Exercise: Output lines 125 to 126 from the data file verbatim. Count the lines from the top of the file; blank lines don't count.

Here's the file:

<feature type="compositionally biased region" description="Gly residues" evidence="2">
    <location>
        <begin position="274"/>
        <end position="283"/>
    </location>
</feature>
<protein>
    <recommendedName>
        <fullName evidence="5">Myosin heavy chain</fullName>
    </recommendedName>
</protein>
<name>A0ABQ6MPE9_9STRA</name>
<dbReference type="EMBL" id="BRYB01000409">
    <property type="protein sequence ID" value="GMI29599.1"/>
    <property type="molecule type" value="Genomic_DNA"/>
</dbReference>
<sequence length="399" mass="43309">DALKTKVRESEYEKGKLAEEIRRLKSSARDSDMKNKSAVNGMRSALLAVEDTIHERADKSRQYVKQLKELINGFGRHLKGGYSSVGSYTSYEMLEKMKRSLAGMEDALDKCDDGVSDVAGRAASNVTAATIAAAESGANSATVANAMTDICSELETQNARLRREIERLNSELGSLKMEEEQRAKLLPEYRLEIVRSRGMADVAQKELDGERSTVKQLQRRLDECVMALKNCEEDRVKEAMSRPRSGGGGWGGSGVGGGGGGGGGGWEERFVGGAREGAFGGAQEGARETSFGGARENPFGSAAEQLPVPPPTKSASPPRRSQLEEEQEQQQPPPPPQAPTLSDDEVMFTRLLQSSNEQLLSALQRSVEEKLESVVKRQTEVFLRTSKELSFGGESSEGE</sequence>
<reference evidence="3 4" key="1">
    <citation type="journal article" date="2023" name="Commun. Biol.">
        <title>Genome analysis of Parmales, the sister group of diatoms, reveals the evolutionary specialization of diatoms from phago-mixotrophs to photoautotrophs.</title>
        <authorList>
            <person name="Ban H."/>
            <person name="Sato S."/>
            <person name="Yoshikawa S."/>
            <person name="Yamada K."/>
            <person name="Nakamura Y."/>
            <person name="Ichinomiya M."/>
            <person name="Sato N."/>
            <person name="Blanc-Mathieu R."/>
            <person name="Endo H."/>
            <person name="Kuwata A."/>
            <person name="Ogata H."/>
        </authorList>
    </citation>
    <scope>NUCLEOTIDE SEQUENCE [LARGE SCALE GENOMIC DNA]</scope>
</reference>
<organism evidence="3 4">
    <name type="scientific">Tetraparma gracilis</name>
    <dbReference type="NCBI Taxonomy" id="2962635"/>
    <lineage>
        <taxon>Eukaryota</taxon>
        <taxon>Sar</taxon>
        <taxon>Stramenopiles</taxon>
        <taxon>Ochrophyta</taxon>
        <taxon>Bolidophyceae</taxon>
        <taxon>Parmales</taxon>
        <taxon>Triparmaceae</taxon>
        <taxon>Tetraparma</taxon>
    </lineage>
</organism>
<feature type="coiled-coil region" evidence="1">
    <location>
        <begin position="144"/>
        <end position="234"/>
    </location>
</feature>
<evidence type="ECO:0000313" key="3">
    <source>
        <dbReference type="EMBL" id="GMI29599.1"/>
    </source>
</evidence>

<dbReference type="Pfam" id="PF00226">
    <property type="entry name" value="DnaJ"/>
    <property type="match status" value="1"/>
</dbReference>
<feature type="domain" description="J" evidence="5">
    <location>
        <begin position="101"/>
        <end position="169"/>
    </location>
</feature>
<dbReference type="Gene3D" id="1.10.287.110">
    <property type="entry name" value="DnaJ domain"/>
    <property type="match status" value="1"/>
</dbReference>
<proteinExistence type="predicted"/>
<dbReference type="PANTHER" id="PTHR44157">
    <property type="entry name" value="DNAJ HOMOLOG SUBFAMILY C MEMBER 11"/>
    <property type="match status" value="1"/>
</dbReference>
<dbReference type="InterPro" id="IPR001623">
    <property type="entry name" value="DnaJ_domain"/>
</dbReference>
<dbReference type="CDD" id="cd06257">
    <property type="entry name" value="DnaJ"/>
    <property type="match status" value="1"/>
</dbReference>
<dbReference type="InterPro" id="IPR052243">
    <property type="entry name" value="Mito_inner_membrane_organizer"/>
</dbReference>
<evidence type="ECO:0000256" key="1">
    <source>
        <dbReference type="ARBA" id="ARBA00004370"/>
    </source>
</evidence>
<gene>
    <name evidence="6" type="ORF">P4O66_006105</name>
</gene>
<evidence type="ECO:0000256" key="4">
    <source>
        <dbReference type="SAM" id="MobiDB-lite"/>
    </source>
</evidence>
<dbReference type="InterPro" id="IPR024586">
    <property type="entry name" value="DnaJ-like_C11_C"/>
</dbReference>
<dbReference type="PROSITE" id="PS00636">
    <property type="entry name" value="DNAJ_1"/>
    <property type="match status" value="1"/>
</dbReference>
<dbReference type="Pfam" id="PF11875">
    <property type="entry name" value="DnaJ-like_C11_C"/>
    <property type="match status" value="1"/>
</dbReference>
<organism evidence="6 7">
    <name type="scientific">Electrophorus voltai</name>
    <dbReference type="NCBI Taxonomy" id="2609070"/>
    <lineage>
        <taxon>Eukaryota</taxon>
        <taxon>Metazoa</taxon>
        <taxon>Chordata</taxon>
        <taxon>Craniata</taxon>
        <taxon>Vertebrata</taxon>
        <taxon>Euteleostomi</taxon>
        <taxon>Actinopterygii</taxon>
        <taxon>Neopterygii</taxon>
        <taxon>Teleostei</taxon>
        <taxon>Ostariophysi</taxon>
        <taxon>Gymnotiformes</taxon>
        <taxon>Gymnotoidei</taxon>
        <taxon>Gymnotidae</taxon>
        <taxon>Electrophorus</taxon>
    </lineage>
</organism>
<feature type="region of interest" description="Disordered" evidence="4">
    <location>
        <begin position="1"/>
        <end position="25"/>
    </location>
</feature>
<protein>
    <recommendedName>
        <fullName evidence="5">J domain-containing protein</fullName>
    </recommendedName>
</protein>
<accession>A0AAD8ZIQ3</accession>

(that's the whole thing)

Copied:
        <taxon>Actinopterygii</taxon>
        <taxon>Neopterygii</taxon>